Understanding Alzheimer's Disease

Symptoms of Alzheimer's disease, what can be done to prevent it, and treatment options.
What It Is
Elderly couple drinking coffee and smiling at camera

An elderly woman finds she can't seem to follow a cheesecake recipe she's been using for years. While driving her car, this woman sometimes forgets where she is going and has trouble finding her way home. More and more often, she is confused. This woman has Alzheimer's disease. She could be your grandmother, your mother, your sister, your friend -- or she could be you.

The most common cause of dementia, Alzheimer's disease affects 4.5 million Americans, more of them women than men. And as former President Reagan's death from complications of Alzheimer's reminds us, this fatal disease profoundly affects not only the person suffering from it, but his or her caregivers, family members, and friends.

First discovered in 1906 by German physician Alois Alzheimer, Alzheimer's is a complex disease that is not yet fully understood. It starts in one part of the brain and gradually spreads to other regions, leaving behind abnormal clumps (plaques) and twisted fibers of protein. As it progresses, it causes confused thought patterns. Over time, Alzheimer's disease slowly robs a person of her language and reasoning skills, her memory, and ultimately her personality.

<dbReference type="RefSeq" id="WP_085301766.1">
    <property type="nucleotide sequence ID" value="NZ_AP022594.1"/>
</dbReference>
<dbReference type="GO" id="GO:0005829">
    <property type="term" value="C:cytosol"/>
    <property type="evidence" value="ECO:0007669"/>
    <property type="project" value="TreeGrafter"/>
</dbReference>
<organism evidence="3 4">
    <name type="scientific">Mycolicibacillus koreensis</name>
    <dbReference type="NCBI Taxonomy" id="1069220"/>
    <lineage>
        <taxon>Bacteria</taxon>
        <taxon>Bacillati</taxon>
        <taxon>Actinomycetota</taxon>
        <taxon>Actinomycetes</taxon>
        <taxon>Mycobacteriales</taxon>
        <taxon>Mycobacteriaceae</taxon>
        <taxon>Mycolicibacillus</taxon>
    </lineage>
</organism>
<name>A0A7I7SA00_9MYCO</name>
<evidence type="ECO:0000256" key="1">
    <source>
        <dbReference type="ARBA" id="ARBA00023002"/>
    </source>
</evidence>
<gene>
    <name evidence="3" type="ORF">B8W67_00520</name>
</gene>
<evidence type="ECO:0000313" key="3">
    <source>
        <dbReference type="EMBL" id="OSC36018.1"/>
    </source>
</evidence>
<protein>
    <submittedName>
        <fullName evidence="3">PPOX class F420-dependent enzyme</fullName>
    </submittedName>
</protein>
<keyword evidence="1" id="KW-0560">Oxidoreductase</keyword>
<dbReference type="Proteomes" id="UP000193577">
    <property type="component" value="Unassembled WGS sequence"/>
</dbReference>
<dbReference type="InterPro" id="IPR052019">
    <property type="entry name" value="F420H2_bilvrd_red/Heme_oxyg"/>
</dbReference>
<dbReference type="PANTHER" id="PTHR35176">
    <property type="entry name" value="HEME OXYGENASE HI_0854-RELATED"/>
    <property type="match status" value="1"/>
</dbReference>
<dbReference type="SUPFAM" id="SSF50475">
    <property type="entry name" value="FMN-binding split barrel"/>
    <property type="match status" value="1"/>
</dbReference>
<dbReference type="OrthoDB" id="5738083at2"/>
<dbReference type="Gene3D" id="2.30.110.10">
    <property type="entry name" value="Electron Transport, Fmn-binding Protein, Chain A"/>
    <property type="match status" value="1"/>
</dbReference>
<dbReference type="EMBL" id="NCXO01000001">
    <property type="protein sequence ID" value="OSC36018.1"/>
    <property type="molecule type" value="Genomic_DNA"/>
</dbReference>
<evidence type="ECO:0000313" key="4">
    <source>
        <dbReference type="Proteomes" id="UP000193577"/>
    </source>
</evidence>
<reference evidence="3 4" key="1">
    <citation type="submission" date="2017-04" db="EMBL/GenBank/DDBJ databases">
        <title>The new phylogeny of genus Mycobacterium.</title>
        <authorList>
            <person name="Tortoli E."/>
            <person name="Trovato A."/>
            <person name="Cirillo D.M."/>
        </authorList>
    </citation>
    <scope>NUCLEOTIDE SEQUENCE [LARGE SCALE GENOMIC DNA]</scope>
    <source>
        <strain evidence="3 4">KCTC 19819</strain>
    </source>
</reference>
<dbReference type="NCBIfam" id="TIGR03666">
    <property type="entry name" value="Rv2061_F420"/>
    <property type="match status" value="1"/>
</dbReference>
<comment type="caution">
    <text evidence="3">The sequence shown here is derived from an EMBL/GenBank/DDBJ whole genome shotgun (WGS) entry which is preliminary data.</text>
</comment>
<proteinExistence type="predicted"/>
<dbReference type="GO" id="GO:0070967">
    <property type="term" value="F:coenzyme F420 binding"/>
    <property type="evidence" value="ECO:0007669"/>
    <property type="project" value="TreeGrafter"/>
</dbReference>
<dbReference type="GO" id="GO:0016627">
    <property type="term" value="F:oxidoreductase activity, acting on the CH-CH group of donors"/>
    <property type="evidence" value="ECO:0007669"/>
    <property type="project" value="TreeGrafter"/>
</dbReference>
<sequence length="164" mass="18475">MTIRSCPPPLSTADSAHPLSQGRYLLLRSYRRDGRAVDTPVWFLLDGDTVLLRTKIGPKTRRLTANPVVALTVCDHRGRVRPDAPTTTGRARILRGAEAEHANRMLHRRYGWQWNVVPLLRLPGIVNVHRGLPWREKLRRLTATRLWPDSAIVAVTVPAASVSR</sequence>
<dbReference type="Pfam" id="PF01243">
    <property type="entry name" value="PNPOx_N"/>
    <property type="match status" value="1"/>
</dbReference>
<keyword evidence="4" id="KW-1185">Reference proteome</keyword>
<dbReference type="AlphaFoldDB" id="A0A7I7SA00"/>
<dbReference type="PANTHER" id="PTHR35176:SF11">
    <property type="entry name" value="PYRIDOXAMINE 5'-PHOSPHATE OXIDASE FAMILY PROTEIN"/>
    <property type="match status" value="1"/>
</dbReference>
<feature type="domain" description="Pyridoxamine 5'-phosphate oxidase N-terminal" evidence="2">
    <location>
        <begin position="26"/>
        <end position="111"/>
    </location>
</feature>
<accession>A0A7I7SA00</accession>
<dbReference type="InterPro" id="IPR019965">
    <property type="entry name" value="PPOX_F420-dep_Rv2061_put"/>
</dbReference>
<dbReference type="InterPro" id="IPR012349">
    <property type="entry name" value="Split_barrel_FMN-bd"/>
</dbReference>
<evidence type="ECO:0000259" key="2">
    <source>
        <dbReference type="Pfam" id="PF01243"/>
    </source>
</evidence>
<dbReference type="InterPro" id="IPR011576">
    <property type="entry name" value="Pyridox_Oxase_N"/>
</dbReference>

The odds of the getting Alzheimer's increase as a person gets older; as many as 10 percent of people over age 65, and close to 50 percent of people over 85 have the disease. A rare form of AD develops as early as age 40. But Alzheimer's is not an inevitable part of aging. The dementia associated with Alzheimer's is not the mild forgetfulness that many older people joke about.

Continued on page 2:  Symptoms